The best time to prepare for remote working was six months ago
The second-best time is now
It can be a bit of burden being right all the time. Just over six months ago, I wrote a column on the urgent need for businesses to prepare for the mass adoption of remote working - and yet, like Cassandra of myth, my warnings went largely unheeded and organisations across the globe are now battling to cope with the strain of virtually all of their employees working from home.
Admittedly, my original column was based on the idea that a hard Brexit and strict border controls would create a talent crunch for UK businesses that rely on EU staff, rather than a viral pandemic cutting an infectious swathe through the developed world, but I think the point still stands.
Companies have been caught completely off-guard by this change; even those that had pre-existing policies around working remotely were ill-prepared to apply them to the entire workforce, to say nothing of those that had no flexible working policy at all. Many organisations are now frantically having to provision laptops, monitors and other devices for staff, while simultaneously choosing and deploying collaboration, videoconferencing and file-sharing software, which is no easy task even under ideal circumstances.
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It’s fair to say that the current circumstances are far from ideal. But while businesses undoubtedly have much to be concerned about, there is a silver lining here. There’s never been a better time to adopt remote working, or (believe it or not) an easier one. That might sound crazy, but bear with me.
Adoption is one of the biggest challenges when it comes to getting a collaboration solution off the ground, but given that most people are effectively quarantining themselves, instant messaging and videoconferencing tools make much more sense as a long-term collaboration strategy than phone calls, emails and face-to-face meetings held outside at least two metres apart. Staff and management alike are essentially going to be forced to use these tools for the sake of their own sanity, lest they start getting cabin fever.
It’s good news for CIOs who have been trying to get budget signed off to roll out these platforms, too; it’s no longer a case of whether or not they’d add value to the business, they’re an operational imperative if organisations want to keep trading at maximum effectiveness. Not only that, but many SaaS providers are offering several months of free trials for organisations struggling to adjust to the change. They’re looking to convert them to paying customers when all this blows over, of course, but it’s worth exploring nonetheless.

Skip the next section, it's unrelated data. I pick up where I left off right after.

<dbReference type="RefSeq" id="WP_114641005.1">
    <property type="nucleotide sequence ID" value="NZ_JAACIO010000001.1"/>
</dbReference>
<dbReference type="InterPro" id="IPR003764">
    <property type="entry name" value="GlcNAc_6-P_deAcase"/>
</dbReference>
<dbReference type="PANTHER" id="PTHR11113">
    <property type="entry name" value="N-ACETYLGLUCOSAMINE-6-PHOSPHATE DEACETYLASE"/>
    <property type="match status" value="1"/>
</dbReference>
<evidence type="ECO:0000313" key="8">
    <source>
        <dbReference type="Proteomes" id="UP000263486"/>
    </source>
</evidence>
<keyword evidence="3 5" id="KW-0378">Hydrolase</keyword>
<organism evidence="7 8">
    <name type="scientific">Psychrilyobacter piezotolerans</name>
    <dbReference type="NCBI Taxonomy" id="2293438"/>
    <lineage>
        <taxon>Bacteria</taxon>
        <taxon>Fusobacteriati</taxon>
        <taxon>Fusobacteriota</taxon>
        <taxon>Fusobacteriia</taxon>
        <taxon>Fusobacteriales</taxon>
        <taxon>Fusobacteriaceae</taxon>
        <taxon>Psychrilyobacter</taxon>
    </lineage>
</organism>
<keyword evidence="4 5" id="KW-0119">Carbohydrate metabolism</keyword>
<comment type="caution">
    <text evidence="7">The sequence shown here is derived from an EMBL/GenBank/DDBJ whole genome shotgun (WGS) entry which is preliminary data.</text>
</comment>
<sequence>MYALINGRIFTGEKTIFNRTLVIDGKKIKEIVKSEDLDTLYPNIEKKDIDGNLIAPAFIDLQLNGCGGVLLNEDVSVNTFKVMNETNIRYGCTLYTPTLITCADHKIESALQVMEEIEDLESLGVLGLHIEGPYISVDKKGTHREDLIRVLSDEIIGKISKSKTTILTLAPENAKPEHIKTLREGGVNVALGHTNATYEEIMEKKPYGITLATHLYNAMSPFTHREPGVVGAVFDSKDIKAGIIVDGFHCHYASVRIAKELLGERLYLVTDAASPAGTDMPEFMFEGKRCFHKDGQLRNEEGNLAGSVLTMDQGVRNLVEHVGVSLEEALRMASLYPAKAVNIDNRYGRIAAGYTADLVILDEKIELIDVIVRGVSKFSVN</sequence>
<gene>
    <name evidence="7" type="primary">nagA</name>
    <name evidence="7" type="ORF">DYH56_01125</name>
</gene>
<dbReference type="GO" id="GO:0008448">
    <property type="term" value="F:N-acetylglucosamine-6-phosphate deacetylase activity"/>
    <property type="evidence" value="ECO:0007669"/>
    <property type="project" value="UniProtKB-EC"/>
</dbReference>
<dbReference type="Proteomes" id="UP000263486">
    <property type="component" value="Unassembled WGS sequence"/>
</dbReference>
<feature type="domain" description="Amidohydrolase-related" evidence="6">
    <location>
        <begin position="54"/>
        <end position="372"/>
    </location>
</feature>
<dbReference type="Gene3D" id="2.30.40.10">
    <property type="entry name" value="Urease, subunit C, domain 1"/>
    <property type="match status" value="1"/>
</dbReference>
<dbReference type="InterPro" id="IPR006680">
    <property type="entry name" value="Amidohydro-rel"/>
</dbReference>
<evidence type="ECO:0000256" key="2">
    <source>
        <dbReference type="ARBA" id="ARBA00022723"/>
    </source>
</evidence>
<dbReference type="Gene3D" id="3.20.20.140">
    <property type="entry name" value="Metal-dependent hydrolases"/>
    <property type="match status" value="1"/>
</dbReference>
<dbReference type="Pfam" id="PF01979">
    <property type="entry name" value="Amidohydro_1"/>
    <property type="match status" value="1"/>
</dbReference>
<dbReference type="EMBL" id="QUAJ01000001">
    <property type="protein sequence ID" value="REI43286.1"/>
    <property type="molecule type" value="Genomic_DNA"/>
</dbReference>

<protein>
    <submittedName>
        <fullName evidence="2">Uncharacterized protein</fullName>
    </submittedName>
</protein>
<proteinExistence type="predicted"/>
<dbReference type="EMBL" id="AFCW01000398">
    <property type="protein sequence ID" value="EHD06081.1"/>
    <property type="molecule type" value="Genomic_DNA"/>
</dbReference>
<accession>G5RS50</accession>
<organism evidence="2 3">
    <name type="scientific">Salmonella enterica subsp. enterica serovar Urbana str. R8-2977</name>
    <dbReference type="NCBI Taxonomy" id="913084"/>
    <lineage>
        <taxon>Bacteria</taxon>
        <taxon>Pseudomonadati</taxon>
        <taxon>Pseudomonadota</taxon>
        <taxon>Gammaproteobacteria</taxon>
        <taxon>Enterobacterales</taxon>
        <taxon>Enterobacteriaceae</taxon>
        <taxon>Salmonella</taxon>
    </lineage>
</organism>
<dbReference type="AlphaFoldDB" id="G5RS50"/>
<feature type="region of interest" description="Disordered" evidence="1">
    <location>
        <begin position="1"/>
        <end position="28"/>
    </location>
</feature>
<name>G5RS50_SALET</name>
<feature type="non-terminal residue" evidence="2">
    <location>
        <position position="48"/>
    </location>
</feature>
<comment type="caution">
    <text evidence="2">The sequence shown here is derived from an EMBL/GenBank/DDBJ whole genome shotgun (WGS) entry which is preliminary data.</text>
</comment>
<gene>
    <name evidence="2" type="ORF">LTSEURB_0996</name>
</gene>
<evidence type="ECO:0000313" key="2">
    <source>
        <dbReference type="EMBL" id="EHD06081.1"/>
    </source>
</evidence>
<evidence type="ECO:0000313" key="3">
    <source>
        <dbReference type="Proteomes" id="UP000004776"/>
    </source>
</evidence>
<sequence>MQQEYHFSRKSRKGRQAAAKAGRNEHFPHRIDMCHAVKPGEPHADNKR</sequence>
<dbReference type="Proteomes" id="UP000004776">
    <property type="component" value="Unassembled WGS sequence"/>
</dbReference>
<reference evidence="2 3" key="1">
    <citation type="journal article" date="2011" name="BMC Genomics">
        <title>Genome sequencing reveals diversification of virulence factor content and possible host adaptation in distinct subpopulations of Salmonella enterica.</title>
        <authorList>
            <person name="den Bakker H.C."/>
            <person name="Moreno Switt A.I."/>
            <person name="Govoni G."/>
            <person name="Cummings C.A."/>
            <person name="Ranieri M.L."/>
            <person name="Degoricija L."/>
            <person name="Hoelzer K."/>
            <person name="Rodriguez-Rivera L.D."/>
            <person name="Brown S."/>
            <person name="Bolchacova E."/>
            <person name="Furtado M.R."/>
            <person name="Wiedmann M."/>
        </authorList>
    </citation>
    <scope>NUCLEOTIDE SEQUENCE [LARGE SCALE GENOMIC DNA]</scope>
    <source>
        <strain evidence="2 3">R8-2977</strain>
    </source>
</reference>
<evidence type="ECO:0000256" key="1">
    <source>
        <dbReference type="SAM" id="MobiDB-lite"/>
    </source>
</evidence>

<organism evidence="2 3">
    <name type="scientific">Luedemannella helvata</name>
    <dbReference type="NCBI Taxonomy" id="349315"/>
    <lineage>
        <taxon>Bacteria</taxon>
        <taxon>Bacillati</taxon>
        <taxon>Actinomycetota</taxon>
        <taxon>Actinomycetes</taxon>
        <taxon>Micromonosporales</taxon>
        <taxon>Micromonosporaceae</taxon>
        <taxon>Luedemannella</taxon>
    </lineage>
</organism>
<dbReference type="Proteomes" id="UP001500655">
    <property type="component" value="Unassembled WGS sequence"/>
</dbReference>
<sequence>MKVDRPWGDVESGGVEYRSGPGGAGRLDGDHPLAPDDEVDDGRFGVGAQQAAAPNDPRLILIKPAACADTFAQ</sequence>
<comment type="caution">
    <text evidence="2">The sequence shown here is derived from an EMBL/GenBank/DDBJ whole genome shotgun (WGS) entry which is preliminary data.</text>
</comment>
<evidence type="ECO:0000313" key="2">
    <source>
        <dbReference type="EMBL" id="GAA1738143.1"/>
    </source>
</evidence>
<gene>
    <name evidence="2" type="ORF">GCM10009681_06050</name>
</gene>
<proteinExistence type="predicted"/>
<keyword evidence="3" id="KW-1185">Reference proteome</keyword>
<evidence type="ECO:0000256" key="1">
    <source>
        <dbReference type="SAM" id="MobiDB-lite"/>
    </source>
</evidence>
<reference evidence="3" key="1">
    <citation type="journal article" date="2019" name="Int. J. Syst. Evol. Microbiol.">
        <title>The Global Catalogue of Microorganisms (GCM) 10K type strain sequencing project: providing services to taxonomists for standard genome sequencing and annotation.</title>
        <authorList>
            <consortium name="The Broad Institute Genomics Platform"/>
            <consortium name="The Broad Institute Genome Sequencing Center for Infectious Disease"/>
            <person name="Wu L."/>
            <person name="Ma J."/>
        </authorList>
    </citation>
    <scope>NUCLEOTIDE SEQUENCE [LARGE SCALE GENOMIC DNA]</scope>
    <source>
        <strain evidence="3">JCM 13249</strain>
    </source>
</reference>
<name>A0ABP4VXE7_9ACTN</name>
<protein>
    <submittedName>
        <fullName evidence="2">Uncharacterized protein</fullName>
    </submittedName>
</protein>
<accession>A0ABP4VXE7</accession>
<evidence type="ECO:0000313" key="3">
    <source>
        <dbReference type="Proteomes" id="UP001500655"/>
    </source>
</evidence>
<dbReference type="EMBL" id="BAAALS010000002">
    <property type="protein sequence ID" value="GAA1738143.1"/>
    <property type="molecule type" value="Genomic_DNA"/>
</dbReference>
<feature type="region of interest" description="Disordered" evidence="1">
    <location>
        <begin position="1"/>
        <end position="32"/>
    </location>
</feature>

So what now, then? The advice from Chief Medical Officer, Professor Chris Whitty, is that we’re “in for the long haul” with this, so it’s important that businesses plan to support full-scale remote working for the foreseeable future. In terms of IT, that means focusing on collaboration first, and then using that as a foundation to support the rest of your core business functions. Pick a platform like Slack or Microsoft Teams and deploy it as a matter of urgency.
After that, focus on file-sharing and document collaboration, followed by ancillary systems like CRM or ERP. Ideally, you should aim to have the fundamental components of your business running in the cloud by the end of the month. This might sound like a huge upheaval, but it may actually be a blessing in disguise; you’ll likely find that your business runs a lot smoother on these systems once they’re up and running, and those efficiency and productivity gains will carry over once things return to normal. You’ll also be fully set up for remote working, which will make you more flexible and a more attractive employer to new talent.
These are challenging and uncertain times for all of us, but the best thing we can do is help make preventative isolation as easy as possible for all concerned, whilst still providing staff, customers and partners with some semblance of normality – and proper support for remote working is the first step to that
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